[foreign] some JMH benchmarks

Jorn Vernee jbvernee at xs4all.nl
Fri Sep 14 17:39:02 UTC 2018

> So, in principle, we could define a bunch of native entry points in
> the VM, one per shape, which take a bunch of long and doubles and call
> an underlying function with those arguments. For instance, let's
> consider the case of a native function which is modelled in Java as:
> int m(Pointer<Foo>, double)
> To call this native function we have to first turn the Java arguments
> into a (long, double) pair. Then we need to call a native adapter that
> looks like the following:
> jlong NI_invokeNative_J_JD(JNIEnv *env, jobject _unused, jlong addr,
> jlong arg0, jdouble arg1) {
>     return ((jlong (*)(jlong, jdouble))addr)(arg0, arg1);
> }
> And this will take care of calling the native function and returning
> the value back. This is, admittedly, a very simple solution; of course
> there are limitations: we have to define a bunch of specialized native
> entry point (and Java entry points, for callbacks). But here we can
> play a trick: most of moderns ABI pass arguments in registers; for
> instance System V ABI [5] uses up to 6 (!!) integer registers and 7
> (!!) MMXr registers for FP values - this gives us a total of 13
> registers available for argument passing. Which covers quite a lot of
> cases. Now, if we have a call where _all_ arguments are passed in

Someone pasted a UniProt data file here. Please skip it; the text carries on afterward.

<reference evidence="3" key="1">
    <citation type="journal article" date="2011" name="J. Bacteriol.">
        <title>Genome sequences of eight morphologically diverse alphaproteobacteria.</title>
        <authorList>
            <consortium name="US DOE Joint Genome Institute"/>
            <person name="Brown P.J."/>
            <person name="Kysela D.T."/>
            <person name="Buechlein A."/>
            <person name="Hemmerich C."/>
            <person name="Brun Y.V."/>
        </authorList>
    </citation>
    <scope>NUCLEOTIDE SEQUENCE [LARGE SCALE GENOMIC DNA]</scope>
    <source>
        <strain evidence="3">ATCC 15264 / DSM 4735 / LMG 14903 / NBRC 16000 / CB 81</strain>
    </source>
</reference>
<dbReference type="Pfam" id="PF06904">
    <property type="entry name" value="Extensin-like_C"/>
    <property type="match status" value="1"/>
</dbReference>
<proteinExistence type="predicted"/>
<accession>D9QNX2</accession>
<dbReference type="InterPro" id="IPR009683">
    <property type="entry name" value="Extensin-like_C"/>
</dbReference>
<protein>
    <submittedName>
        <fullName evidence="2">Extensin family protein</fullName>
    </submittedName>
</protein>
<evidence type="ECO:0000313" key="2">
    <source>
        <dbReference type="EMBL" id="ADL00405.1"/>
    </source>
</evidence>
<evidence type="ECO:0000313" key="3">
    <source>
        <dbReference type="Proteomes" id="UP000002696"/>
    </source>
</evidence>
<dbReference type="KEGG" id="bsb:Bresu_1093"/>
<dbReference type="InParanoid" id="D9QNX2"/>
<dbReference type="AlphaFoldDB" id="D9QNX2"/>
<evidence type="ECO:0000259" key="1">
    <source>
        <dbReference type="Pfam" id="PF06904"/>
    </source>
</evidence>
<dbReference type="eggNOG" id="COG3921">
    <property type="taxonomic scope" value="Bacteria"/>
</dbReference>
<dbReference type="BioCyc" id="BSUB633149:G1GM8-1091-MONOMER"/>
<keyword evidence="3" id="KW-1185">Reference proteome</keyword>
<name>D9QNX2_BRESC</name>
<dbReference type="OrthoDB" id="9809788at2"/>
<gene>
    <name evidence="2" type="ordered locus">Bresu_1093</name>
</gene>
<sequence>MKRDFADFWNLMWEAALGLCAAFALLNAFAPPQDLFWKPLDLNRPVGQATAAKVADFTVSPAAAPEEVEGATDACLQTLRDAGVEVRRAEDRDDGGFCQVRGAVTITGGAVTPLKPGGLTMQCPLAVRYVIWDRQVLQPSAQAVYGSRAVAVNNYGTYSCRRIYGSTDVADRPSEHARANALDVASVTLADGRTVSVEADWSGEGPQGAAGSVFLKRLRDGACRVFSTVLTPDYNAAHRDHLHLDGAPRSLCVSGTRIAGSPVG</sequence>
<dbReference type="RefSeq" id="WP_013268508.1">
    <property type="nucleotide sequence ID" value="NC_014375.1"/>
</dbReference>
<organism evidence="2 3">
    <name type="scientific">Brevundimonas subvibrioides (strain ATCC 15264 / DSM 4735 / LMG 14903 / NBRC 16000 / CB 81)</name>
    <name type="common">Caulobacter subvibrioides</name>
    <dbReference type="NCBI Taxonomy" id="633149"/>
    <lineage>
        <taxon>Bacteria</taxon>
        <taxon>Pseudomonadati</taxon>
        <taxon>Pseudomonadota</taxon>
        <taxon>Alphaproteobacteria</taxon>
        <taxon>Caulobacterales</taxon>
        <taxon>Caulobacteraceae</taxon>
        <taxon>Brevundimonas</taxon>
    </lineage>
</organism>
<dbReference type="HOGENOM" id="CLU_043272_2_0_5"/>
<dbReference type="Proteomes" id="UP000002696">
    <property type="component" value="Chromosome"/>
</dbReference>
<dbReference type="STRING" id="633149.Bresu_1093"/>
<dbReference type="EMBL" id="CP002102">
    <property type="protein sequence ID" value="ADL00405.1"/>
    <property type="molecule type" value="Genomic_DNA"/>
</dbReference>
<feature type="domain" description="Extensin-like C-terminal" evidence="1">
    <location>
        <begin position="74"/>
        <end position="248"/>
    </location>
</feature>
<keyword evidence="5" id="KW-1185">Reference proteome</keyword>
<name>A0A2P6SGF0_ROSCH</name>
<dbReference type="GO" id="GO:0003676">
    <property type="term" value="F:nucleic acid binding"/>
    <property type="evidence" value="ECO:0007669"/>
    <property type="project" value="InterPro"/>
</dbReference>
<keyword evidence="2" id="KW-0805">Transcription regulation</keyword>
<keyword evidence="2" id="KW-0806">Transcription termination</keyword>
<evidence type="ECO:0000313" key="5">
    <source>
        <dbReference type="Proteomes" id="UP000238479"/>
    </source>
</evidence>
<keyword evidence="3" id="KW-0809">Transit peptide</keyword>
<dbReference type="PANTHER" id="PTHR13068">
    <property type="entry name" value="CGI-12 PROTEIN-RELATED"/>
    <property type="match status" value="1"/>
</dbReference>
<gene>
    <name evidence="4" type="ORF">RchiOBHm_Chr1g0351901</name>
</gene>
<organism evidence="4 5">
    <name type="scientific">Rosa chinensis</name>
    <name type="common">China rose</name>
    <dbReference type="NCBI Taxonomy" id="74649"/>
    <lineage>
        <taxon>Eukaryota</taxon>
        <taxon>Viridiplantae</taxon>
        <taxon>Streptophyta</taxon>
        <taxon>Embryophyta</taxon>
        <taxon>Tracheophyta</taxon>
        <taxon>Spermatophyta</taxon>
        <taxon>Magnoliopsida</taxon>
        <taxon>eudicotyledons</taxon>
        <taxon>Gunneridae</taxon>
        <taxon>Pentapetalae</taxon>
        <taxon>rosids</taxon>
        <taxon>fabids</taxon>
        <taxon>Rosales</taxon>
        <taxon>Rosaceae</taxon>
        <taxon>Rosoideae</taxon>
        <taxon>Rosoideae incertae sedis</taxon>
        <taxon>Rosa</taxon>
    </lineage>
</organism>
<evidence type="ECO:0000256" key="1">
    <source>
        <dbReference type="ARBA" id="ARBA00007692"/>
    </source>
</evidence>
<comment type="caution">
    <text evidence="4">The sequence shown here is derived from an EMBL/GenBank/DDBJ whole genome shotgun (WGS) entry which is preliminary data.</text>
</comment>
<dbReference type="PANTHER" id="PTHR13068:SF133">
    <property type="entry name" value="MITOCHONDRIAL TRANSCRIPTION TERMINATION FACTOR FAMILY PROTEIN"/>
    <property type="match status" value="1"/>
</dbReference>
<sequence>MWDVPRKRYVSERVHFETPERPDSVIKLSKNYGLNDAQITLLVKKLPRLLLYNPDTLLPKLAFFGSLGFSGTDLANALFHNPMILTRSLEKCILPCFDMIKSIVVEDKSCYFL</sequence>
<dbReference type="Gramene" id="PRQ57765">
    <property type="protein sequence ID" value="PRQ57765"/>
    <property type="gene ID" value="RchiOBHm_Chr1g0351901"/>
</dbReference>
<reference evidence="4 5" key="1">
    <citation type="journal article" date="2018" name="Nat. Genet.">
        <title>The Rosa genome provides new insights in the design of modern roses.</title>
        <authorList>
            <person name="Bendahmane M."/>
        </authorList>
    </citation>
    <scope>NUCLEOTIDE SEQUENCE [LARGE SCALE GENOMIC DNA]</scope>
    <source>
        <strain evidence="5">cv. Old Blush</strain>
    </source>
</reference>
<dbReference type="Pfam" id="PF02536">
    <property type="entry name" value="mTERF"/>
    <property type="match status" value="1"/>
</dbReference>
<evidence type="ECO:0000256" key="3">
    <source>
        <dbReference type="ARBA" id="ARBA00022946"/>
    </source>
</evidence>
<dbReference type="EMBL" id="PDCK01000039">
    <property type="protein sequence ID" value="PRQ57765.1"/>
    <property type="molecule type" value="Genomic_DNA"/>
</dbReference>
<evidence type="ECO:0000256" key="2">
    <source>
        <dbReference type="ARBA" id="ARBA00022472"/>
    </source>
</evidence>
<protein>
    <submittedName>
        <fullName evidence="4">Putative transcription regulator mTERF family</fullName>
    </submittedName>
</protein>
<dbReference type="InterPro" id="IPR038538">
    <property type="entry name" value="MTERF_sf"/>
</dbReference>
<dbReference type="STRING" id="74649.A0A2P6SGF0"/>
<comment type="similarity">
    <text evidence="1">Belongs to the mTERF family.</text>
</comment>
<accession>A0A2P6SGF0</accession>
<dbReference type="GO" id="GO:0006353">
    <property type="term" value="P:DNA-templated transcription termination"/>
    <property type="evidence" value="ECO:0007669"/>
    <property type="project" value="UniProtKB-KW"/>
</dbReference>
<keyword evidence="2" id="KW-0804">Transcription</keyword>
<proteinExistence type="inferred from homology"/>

> registers, then the order in which these arguments are declared in the
> adapter doesn't matter! That is, since FP-values will always be passed
> in different register from integral values, we can just define entry
> points which look like these:
> invokeNative_V_DDDDD
> invokeNative_V_JDDDD
> invokeNative_V_JJDDD
> invokeNative_V_JJJDD
> invokeNative_V_JJJJD
> invokeNative_V_JJJJJ
> That is, for a given arity (5 in this case), we can just put all long
> arguments in front, and the double arguments after that. That is, we
> don't need to generate all possible permutations of J/D in all
> positions - as the adapter will always do the same thing (read: load
> from same registers) for all equivalent combinations. This keeps the
> number of entry points in check -  and it also poses some challenges
> to the Java logic in charge of marshalling/unmarshalling, as there's
> an extra permutation step involved (although that is not something
> super-hard to address).

I'm wondering if the 5 native end points for an arity of 5 are enough. 
Don't you also need 5 for when the function returns a long and 5 more 
for when the function returns a double?

I have a suggestion to bypass having to write out all the permutations 
though. What if, on the Java side, whenever there is a method that has a 
shape that can be optimized in this way (which is ABI dependent), spin 
and load a class which defines a single static native method with the 
needed signature, and annotate it. Then, in NativeLookup::lookup, detect 
this annotation, and instead of trying to look up the symbol in a loaded 
library generate a forwarding stub and link the native method to that 
instead. Then you can take a MethodHandle to the native method in the 
anonymous class and use that in the backing implementation.

I'm not sure if it's all that easy though, what do you think?


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